Monday, January 13, 2020

Godspeed Neil Peart

Neil Peart, the drummer and chief lyricist for Canadian rock band Rush, died on January 7 2020 at the age of 67. The cause was glioblastoma, a form of brain cancer.

Neil Peart was born on September 12 1952 in Hamilton, Ontario. He spent the first two years of his life on the family farm in Hagersville, Ontario. When he was two years old his family moved to St. Catharines, Ontario. He developed an interest in music while still very young. While he took piano lessons as a child, his parents bought him a drum kit for his fourteenth birthday and he began taking lessons in drumming. Mr. Peart played in local bands as a teenager and, at eighteen, he migrated to London in hopes of pursuing a music career there.

After eighteen months in London and having made little progress as a musician, Neil Peart returned to Canada. When Rush's original drummer John Rutsey left, Neil Peart auditioned for the band. He joined the band on July 24 1974, only two weeks before Rush's first tour of the United States. His first album with Rush was the band's second album, Fly by Night, released in 1975. Fly by Night was followed the same year by Caress of Steel. The album was not well received by critics. Worse yet, their tour sold below expectations, to the point that the band nicknamed it "the Down the Tubes Tour." Mercury Records considered dropping Rush, but were convinced by their manager Ray Daniels to let the band record one more album.

Mercury tried to convince Rush to make their next album more commercial, but the band ignored the label. Instead they recorded 2112, side one of which was occupied by a single, 20 minute track relating the story of a future dystopia. Released in 1976, 2112 proved to be a success, peaking at no. 5 on the Canadian album chart and no. 61 on the Billboard album chart. It also received positive notices from critics. Their following albums, A Farewell to Kings in 1977 and Hemispheres in 1978, performed even better on the charts than 2112 had. It would be their album Permanent Waves, released in 1980, that proved to be their big breakthrough. It peaked at no. 4 on the Billboard album chart and at no. 3 in the United Kingdom.

Rush would continue to top the charts after Permanent Waves, from their following album, Moving Pictures in 1981, to their final album, Clockwork Angels, in 2012. The band also went through stylistic changes. Starting with Signals in 1982 the band moved towards a more synthesizer dominated sound. With Presto in 1989 Rush moved back towards a more guitar oriented sound.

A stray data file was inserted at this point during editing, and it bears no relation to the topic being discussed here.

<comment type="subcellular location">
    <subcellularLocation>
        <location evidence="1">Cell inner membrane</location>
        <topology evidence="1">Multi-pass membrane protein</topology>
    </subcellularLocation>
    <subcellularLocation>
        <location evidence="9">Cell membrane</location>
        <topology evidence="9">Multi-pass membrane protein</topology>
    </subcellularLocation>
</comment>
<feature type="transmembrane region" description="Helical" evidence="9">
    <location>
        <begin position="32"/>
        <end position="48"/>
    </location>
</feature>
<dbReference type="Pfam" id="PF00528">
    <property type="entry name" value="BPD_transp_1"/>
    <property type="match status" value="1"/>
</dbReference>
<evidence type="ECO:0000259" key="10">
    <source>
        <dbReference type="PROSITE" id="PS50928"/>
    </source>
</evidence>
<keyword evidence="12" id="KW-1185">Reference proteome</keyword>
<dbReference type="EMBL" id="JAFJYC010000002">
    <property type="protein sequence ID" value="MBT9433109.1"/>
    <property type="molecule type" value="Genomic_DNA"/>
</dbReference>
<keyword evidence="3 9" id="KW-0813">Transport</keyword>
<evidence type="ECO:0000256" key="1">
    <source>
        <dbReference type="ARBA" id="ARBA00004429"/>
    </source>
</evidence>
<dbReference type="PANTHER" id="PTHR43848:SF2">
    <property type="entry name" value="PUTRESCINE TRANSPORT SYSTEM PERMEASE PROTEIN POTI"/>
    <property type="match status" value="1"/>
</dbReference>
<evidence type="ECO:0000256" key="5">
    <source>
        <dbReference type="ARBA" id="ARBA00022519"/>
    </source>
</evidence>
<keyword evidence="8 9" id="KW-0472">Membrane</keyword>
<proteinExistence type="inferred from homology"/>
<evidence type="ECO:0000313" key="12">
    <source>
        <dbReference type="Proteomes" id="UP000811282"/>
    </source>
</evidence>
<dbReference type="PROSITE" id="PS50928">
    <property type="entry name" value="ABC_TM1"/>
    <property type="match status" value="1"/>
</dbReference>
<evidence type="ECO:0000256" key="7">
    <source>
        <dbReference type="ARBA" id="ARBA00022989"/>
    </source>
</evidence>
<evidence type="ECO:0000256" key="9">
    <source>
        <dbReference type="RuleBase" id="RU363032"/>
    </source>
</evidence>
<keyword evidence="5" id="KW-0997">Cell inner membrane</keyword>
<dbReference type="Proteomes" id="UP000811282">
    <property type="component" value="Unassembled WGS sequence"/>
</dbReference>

While the three members of Rush remained friends, Neil Peart retired in 2015 due to chronic tendinitis.

In addition to his work as a musician and lyricist, Neil Peart also wrote seven non-fiction books on this travels.

Although highly successful, Rush has been a band that many either love or hate, with little ground in between. This is also true of Neil Peart, whom Blender ranked as the second worst lyricist (after Sting) in their list of "the worst lyricists in rock." While Blender might not have liked Mr. Peart's lyrics, there were clearly many who do. His lyrics have described as "artful," and Neil Peart as "the thinking man's lyricist." For all that some might not appreciate Neil Peart's lyrics, it is clear that they speak to a good many people. Certainly, in his lyrics Neil Peart addressed things not often addressed in rock music. In his lyrics Mr. Peart drew upon science fiction, fantasy, mythology, personal issues, and humanitarian concerns. While other rock lyricists might only address subjects of love, sex, drugs, and rock 'n' roll, Neil Peart addressed a wide variety of topics.

While Neil Peart was controversial as a lyricist, he was universally admired as a drummer. Even people who did not particularly like Rush often listed him among the greatest drummers alive. Neil Peart was known for the precision of his drumming, as well as the power of his drumming. He was well known for his massive drum kits, and used a diverse array of percussion instruments.  His drumming often defied genres, drawing upon rock, blues, jazz, funk, and everything in between.

As both a lyricist and a drummer Neil Peart would have a lasting influence. Rush has been cited as an influence by such diverse artists as Alice in Chains, Fishbone, Manic Street Preachers, Queensrÿche, and yet others. No less than Trent Reznor counts Rush as one of his favourite bands. Neil Peart certainly had an influence on his many fans. If Rush has been popular since the late Seventies, it is probably because Neil Peart's lyrics spoke to so many people. His lyrics were informed by his love of literature and history, and he often addressed the vagaries of life in his lyrics. He often addressed topics left unaddressed by rock lyricists, but topics with which the listener could identify. Neil Peart may have been a drummer, but he ultimately had the soul of a poet.

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